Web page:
Aid Stumbling Through Roadblocks In Haiti Nearly two weeks after a massive earthquake devastated Haiti, the situation is still far from stable. Aid is beginning to flow, but military and humanitarian workers are encountering logistical problems at every turn. Food, water and other provisions are available on the streets, but only for those who can afford them. Host Liane Hansen gets the latest on recovery efforts in Haiti from NPR's Corey Flintoff in Port-au-Prince.

Aid Stumbling Through Roadblocks In Haiti

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LIANE HANSEN, host:

Nearly two weeks after a massive earthquake devastated Haiti, the situation is still far from stable. Aid is beginning to flow, but military and humanitarian workers are encountering logistical problems at every turn. Food, water and other provisions are available on the streets, but only for those who can afford them. The government and the United Nations are still trying to find ways to get survivors to safer environments where help can be provided.

Corey Flintoff is part of the NPR reporting team in Haiti, and he joins us on the line from Port-au-Prince. Corey, why dont you tell us what you and the other reporters are seeing now?

COREY FLINTOFF: Well, Liane, we're definitely starting to see a bigger military presence. We're seeing U.S. and United Nations troops on the streets, not in large numbers, but they are there. We're seeing more humanitarian aid distribution. We're seeing more medical care available.

But things are still really chaotic. Most people in the city are still sleeping out on the streets. They're afraid of aftershocks. And I think that the prolonged stress of that kind of precarious existence that people have is starting to take its own kind of toll. Our reporters have been seeing bodies on the streets, and in some cases, they're fresh bodies, meaning that people are still dying.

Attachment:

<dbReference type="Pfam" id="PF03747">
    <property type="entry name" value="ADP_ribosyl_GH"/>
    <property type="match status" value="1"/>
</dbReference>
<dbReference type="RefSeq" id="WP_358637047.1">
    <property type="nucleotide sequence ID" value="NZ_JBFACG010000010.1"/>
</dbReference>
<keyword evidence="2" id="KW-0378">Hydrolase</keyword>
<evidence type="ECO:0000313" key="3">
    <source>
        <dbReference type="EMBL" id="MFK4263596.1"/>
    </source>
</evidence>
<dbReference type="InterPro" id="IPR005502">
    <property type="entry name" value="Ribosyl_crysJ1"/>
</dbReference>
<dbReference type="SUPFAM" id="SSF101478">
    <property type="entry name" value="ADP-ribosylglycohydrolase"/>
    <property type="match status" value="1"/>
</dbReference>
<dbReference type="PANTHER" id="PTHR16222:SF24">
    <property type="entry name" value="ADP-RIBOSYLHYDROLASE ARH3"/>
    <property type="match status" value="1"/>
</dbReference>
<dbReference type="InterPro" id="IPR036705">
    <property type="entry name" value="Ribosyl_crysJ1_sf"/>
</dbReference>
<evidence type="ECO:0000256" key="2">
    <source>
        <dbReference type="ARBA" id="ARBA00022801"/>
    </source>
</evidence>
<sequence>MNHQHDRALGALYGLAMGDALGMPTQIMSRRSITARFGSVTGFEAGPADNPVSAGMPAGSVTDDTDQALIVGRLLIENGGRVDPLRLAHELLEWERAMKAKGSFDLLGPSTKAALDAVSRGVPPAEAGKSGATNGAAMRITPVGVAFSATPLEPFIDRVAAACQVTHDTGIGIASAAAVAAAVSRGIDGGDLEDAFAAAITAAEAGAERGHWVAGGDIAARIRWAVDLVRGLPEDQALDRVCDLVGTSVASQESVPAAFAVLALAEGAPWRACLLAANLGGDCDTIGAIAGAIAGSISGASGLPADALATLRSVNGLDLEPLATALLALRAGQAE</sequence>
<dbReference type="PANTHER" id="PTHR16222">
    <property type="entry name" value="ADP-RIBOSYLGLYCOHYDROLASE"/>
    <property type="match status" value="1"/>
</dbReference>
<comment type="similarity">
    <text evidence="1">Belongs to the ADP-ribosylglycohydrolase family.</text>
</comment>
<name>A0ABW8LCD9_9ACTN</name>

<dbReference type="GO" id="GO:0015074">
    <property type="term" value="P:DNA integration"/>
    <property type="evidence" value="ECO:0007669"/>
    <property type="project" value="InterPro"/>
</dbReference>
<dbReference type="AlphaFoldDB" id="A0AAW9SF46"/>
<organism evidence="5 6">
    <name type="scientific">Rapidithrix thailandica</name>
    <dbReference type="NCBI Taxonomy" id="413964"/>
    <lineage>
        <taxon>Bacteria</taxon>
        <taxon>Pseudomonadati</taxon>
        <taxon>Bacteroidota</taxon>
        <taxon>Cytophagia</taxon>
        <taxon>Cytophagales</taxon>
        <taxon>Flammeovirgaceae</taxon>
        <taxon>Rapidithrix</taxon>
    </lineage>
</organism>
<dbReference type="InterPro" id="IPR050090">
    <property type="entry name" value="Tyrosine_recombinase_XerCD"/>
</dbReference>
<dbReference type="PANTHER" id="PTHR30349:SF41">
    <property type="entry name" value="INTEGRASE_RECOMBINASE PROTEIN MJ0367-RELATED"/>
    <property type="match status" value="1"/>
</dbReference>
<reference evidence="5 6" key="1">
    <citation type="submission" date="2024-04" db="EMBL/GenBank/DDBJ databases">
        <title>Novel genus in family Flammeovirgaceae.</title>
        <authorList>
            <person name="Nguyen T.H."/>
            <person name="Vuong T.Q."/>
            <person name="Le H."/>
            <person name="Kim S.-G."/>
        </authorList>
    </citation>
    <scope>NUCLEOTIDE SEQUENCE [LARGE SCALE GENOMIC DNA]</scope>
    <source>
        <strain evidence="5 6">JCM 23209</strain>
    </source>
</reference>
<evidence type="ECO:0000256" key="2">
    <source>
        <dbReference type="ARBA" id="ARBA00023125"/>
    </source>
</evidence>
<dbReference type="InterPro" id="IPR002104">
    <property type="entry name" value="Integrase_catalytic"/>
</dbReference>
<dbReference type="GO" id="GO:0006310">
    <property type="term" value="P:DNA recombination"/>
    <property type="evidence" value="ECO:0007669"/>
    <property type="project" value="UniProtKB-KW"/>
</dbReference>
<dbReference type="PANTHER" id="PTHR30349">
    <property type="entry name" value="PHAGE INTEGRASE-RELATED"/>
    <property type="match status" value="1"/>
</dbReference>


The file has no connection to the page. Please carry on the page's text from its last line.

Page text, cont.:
HANSEN: As I said in my introduction to you, that food was available on the streets for sale. But how is it getting in? I mean, humanitarian groups have been having such a hard time delivering food.

FLINTOFF: You know, there's actually a fair amount of food for sale. I think part of it is that people are starting to get at food that was stored in some of the less damaged buildings. And by that, I dont mean looting. I mean food sellers and distributors have managed to recover some food that they had stored before the quake. But of course thats not going to last very long. And people have told me that so far there's no normal access to food distribution from Dominican Republic, for instance.

Quite a bit of produce such as sugar cane, and yams, and bananas and things like that seems to be coming in from farms in the countryside. But, you know, the other point, of course, is that food is only available for people who can pay for it and prices have gone up. Food vendors told us, in some cases, two or three times as high as they were before.

HANSEN: Well, what about the humanitarian aid? I mean, free food and water, does it seem to be getting to the people?

FLINTOFF: We're seeing some distribution, both, you know, from governments and private charities. But lines are huge. You know, the other day, my colleague, Jason Beaubien, did a fair estimate of about 4,000 people in a line that was snaking around the ruins of the National Palace.

Yesterday, too, there was a food distribution schedule at a police station in Cite Soleil - which is a big slum down by the harbor - that was cancelled. And it caused just enormous amount of frustration and desperation in people there. We know that distribution was rescheduled for this morning, but we dont know yet whether it's begun. So that humanitarian food is flowing but it still seems very slow.

HANSEN: What about remittances from expatriate family members in the U.S.? Is money getting available to people?

FLINTOFF: Yes, it does seem to be coming available. The banks opened yesterday. They were ordered to open and we saw long lines of people standing there trying to get remittances. Also, the wire offices like Western Union have been open for several days and people are getting money that way. So for those who have relatives in the U.S. or other countries that can help support them, there is a small amount of money now beginning to trickle in.

HANSEN: NPR's Corey Flintoff in Port-au-Prince, Haiti. Corey, thank you very much.

FLINTOFF: Thank you, Liane.

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